But let's bear in mind this can simply be an option. Server might support the schema/description and return, or it can return a 404 error. In fact, schema can be service-specific or URI specific, i.e. it could refer to /foo/api/{id} or /foo/api/690. In this case, while schema is relevant for different ids (as they have different schema), service description will be the same. Hence any solution must consider this variability.

URIs and URIs routing formats

It is very common in the Web API space to provide URIs containing placeholders to pass data fragments to the API. In our example, /foo/api/690 means id=690. Alternatively, data could be sent as query string parameter such as /foo/api?id=690.

The schema or description could be different based on the parameters passed.

One issue to be considered is that it is possible agent does not know about an actual existing resource (for example does not know a valid id to be passed to return an actual resource) and all it knows is the URI format. Solution must be flexible enough to provide a schema for the API method if a generic schema exist for the URI format (i.e. all documents at /foo/api/{id} have similar schema)

Priori knowledge

One of the main focuses of HTTP spec is to remove the requirement of the priori knowledge from the agents. Agent is encouraged to explore server resources and functionality (e.g. OPTIONS) and server guides the agent using hypermedia.

With developing Web API that requires documentation, we are adding back this priori knowledge requirement. This is not good. But in the absence of a standard we will end up with nothing much better than a convention - which itself is a priori knowledge. So ideally this process must involve a standard or even a standard proposal. A lot of useful technologies out in the cloud are still in the proposal phase, namely OData, JSON Schema and HAL.


A schema must ideally provide a detail on the security requirements of the service. This is especially important for authentication schemes supported by the server (e.g. basic authentication, federated identiy, etc).

Schem and description as a single resource?

Decision needs to be taken to whether serve description and schema of the service separately or provide them as a single document. The more I think about it, the more I feel it probably has to be a single document.

Possible Solutions

1- Using content type

Since JSON and XML are two most popular formats being served, for now serving schema can practically be limited to these media types.

Let's Look at this request:
GET http://localhost:50459/api/HelloWorld/1.1
User-Agent: Fiddler
Host: localhost:50459
And response is:
HTTP/1.1 200 OK
Server: ASP.NET Development Server/
Date: Tue, 17 Apr 2012 21:46:38 GMT
Content-Type: application/json; charset=utf-8
Connection: Close 
So as we can see, media type returned is JSON and the value is a simple string. Now if we send a request asking for a JSON schema with accept header of  application/schema+json, we get back this:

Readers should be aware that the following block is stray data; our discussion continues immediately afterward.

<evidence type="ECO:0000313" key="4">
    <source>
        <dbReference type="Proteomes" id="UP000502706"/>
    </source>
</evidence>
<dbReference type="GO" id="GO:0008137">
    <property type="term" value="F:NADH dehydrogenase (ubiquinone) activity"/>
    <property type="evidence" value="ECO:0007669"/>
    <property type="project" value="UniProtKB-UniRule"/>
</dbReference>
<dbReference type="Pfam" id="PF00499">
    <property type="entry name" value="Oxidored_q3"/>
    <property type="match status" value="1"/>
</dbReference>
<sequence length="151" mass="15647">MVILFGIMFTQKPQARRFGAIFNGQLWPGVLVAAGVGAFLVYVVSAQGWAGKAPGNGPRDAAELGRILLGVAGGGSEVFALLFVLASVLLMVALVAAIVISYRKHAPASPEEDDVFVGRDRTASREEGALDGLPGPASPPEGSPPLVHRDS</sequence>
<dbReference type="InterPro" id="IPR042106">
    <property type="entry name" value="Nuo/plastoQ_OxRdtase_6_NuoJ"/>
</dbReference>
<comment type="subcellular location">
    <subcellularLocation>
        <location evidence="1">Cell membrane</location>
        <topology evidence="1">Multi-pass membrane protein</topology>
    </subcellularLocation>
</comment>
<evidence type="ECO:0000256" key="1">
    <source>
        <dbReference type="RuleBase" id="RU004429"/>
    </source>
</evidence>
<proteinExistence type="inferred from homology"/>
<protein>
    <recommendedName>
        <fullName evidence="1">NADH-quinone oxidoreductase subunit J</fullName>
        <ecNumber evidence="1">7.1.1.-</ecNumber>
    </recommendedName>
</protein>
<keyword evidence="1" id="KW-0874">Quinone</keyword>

GET http://localhost:50459/api/HelloWorld/1.1
Accept: application/schema+json
Host: localhost:50459 
And response is:
HTTP/1.1 200 OK
Server: ASP.NET Development Server/
Date: Tue, 17 Apr 2012 21:46:38 GMT
Content-Type: application/schema+json; charset=utf-8
Connection: Close 
  "type": "string"
It is true that JSON schema is still in draft status but with this format becoming more and more popular, it is inevitable that we restore some structure in our Web API.

Since XML already has an established schema language, we can use XML Schema but one problem is that XML Schema has a content type of application/xml or text/xml. So either we nominate an alternative content type (such as application/schema+xml) or use URI to denote request for schema (ideally in the format of optional query string parameter although that will still be part of the URI).

Same applies to the description of the service. It is ideal that the documentation of the service id provided by the service itself. For description, agent can use a special content type (for example x-text/docs) or using a query string parameter.

2- Using hypermedia

Server can include separate links to schema and description while serving the actual resource. Payload can be HAL or alternative implementations of hypermedia.

A HAL payload can look something like:

  "_links": {
    "description": { "href": "/description" },
    "schema": { "href": "../../schema?type=MyDto" }}
  "_embedded": {
    "MyDto": [

Server could have an implementation convention to treat description and schema URL fragments as special paths and serve appropriate resources. Please note that all the data needed to provide the schema could be located in the URL, e.g. type of the serialised payload is appended as a query string parameter so the server does not even have to know about the API method queried about.